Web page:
Social media is becoming an increasingly important tool in modern journalism. Whether it’s Twitter, LinkedIn, or professional Facebook pages, the promptness and availability of social media proves valuable in getting people the news.
This proved true in a trial ending last week in Belleville, Ontario, where Colonel Russell Williams pleaded guilty to murder, sexual assault, and dozens of break-ins of bedrooms of girls as young as 11.
A ban had previously been placed in the court room for the trial, forbidding anyone from using laptops, cell phones, and Blackberrys. However, the ban was lifted, allowing journalists to use electronic devices to cover the case. This is unusual in Canada, as each judge has the choice of whether or not electronics will be allowed in his/her courtroom.
Once the ‘Blackberry ban‘ was lifted, journalists found the material covered to be very graphic and raw with both graphics and dialogue.
The reporters were required to use their best judgment to decide what is appropriate to post and what wasn’t. It was common for their Twitter followers to ‘un-follow’ them until the trial was over.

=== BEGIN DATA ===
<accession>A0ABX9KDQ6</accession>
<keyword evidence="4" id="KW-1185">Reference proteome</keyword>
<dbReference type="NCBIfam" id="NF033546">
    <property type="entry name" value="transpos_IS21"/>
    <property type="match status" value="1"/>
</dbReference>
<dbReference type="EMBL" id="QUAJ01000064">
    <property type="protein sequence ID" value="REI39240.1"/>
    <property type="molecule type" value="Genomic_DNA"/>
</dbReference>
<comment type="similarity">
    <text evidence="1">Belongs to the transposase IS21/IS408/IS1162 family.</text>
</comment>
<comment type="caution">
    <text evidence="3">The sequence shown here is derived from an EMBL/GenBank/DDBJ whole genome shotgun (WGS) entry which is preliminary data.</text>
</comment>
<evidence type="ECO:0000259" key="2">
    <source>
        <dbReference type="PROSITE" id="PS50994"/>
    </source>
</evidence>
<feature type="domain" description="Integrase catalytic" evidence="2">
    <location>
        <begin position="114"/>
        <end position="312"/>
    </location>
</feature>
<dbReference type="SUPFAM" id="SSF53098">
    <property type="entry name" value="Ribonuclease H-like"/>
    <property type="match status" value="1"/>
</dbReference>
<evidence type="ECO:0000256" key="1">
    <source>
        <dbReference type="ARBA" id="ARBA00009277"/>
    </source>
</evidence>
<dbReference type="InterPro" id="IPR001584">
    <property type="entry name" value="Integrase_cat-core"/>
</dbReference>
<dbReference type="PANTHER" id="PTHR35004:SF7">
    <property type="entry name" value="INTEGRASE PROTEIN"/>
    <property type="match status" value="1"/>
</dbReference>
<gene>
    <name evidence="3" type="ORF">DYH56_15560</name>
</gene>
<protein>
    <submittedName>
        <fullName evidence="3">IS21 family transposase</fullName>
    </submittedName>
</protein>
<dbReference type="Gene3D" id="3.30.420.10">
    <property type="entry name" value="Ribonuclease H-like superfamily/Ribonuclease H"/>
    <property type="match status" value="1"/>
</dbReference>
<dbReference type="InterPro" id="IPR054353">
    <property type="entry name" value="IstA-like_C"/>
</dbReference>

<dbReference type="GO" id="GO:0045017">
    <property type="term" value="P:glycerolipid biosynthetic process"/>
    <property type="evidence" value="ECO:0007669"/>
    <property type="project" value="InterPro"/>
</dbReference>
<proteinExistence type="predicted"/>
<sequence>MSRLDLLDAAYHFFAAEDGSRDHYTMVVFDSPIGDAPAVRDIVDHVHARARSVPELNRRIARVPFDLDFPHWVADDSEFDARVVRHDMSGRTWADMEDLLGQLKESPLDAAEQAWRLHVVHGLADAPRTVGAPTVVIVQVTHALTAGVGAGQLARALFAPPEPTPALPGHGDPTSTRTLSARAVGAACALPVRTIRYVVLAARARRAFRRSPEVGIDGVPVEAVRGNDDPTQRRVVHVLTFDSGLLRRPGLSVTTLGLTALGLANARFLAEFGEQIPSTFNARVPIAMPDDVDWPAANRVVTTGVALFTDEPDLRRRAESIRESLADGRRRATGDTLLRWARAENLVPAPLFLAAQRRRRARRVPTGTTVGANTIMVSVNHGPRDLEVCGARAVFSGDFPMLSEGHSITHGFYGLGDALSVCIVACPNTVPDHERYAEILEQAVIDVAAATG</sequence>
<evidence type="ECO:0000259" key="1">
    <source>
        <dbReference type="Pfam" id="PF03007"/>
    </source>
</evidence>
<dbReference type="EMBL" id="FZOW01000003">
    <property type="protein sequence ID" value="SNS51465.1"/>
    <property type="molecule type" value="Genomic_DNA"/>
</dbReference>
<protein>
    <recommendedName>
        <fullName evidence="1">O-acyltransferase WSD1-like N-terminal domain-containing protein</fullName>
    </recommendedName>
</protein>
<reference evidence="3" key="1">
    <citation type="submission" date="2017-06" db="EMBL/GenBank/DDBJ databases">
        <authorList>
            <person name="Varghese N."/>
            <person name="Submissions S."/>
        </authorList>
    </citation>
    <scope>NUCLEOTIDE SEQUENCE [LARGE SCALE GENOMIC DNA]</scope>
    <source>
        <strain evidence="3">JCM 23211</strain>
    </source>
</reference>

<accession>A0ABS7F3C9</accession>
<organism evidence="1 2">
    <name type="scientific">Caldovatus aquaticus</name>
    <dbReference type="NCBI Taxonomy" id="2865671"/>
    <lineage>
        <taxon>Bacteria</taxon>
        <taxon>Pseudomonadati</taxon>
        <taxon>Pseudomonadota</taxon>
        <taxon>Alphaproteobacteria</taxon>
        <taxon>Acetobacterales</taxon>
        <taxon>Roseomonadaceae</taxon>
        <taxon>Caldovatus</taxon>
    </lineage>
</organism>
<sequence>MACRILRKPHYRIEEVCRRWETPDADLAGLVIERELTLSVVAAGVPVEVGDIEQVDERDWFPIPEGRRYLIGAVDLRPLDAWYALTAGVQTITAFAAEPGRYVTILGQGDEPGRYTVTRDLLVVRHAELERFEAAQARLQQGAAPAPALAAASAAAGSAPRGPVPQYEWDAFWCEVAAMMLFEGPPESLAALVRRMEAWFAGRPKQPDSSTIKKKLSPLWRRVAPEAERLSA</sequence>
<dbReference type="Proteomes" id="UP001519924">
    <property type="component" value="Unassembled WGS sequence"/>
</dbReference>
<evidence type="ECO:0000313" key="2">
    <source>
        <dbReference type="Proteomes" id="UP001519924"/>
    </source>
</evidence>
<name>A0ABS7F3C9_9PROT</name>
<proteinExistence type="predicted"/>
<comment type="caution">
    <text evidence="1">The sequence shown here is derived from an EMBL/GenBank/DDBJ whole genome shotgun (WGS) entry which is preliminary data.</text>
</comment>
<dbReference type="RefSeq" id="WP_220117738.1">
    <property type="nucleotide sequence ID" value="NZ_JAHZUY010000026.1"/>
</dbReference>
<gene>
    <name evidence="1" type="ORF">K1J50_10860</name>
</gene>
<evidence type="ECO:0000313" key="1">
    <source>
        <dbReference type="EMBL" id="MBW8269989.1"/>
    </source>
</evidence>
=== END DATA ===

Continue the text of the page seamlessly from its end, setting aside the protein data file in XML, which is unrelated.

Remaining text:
People were shocked by the content that was being put on Twitter by the reporters. The hashtag ‘#ColRW‘ became a worldwide top trend because of re-tweets and constant coverage. People tweeted that they were un-following or signing off Twitter for awhile, calling the posts incessant, graphic, and unsolicited.
While the use of social media helped keep the public informed, it can also be suggested that there needs to be standards set for journalism done with social media, similar to standards for other types of journalism. Social media is efficient and immediate, however, it can often eliminate necessary considerations, including editing, verification, and relevance.